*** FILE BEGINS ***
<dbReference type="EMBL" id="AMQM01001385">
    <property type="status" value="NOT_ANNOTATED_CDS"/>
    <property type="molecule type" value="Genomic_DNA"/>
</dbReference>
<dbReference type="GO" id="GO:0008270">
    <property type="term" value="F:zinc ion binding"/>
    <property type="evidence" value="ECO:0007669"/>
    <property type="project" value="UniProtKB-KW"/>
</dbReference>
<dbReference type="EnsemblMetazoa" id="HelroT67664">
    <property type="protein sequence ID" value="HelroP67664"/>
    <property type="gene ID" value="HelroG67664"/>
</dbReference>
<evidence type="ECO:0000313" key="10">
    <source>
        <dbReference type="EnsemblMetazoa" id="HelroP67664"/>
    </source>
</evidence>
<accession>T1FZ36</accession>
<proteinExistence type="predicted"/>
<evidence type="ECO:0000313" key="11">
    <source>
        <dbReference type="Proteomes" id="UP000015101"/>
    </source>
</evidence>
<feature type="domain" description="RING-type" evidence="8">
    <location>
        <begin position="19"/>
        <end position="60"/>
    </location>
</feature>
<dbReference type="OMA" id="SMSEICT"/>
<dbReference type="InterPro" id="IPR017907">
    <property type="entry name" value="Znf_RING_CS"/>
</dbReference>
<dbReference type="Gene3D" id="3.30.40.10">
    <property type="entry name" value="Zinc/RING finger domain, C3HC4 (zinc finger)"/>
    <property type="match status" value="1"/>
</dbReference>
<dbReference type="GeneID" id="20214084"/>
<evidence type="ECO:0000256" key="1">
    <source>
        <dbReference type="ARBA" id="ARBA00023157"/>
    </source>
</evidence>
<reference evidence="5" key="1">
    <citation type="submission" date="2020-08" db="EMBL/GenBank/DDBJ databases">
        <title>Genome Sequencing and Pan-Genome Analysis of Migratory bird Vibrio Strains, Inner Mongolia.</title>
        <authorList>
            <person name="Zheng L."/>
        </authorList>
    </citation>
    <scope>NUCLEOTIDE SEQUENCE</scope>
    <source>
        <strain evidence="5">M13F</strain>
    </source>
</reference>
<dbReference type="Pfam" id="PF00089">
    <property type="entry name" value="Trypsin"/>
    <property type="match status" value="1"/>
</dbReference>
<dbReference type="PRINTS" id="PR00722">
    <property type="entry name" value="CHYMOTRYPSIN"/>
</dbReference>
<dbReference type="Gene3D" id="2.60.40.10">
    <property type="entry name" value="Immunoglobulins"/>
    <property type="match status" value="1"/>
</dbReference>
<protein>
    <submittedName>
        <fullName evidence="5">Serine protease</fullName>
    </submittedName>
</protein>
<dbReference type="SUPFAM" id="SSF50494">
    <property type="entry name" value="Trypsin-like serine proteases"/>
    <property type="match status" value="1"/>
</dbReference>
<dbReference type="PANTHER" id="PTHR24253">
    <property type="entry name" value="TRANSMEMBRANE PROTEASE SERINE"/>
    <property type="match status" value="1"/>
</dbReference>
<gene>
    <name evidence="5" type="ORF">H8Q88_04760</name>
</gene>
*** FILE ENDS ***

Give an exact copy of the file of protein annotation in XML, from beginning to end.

<dbReference type="EMBL" id="AMQM01001385">
    <property type="status" value="NOT_ANNOTATED_CDS"/>
    <property type="molecule type" value="Genomic_DNA"/>
</dbReference>
<dbReference type="GO" id="GO:0008270">
    <property type="term" value="F:zinc ion binding"/>
    <property type="evidence" value="ECO:0007669"/>
    <property type="project" value="UniProtKB-KW"/>
</dbReference>
<dbReference type="EnsemblMetazoa" id="HelroT67664">
    <property type="protein sequence ID" value="HelroP67664"/>
    <property type="gene ID" value="HelroG67664"/>
</dbReference>
<evidence type="ECO:0000313" key="10">
    <source>
        <dbReference type="EnsemblMetazoa" id="HelroP67664"/>
    </source>
</evidence>
<accession>T1FZ36</accession>
<proteinExistence type="predicted"/>
<evidence type="ECO:0000313" key="11">
    <source>
        <dbReference type="Proteomes" id="UP000015101"/>
    </source>
</evidence>
<feature type="domain" description="RING-type" evidence="8">
    <location>
        <begin position="19"/>
        <end position="60"/>
    </location>
</feature>
<dbReference type="OMA" id="SMSEICT"/>
<dbReference type="InterPro" id="IPR017907">
    <property type="entry name" value="Znf_RING_CS"/>
</dbReference>
<dbReference type="Gene3D" id="3.30.40.10">
    <property type="entry name" value="Zinc/RING finger domain, C3HC4 (zinc finger)"/>
    <property type="match status" value="1"/>
</dbReference>
<dbReference type="GeneID" id="20214084"/>
<evidence type="ECO:0000256" key="1">
    <source>
        <dbReference type="ARBA" id="ARBA00023157"/>
    </source>
</evidence>
<reference evidence="5" key="1">
    <citation type="submission" date="2020-08" db="EMBL/GenBank/DDBJ databases">
        <title>Genome Sequencing and Pan-Genome Analysis of Migratory bird Vibrio Strains, Inner Mongolia.</title>
        <authorList>
            <person name="Zheng L."/>
        </authorList>
    </citation>
    <scope>NUCLEOTIDE SEQUENCE</scope>
    <source>
        <strain evidence="5">M13F</strain>
    </source>
</reference>
<dbReference type="Pfam" id="PF00089">
    <property type="entry name" value="Trypsin"/>
    <property type="match status" value="1"/>
</dbReference>
<dbReference type="PRINTS" id="PR00722">
    <property type="entry name" value="CHYMOTRYPSIN"/>
</dbReference>
<dbReference type="Gene3D" id="2.60.40.10">
    <property type="entry name" value="Immunoglobulins"/>
    <property type="match status" value="1"/>
</dbReference>
<protein>
    <submittedName>
        <fullName evidence="5">Serine protease</fullName>
    </submittedName>
</protein>
<dbReference type="SUPFAM" id="SSF50494">
    <property type="entry name" value="Trypsin-like serine proteases"/>
    <property type="match status" value="1"/>
</dbReference>
<dbReference type="PANTHER" id="PTHR24253">
    <property type="entry name" value="TRANSMEMBRANE PROTEASE SERINE"/>
    <property type="match status" value="1"/>
</dbReference>
<gene>
    <name evidence="5" type="ORF">H8Q88_04760</name>
</gene>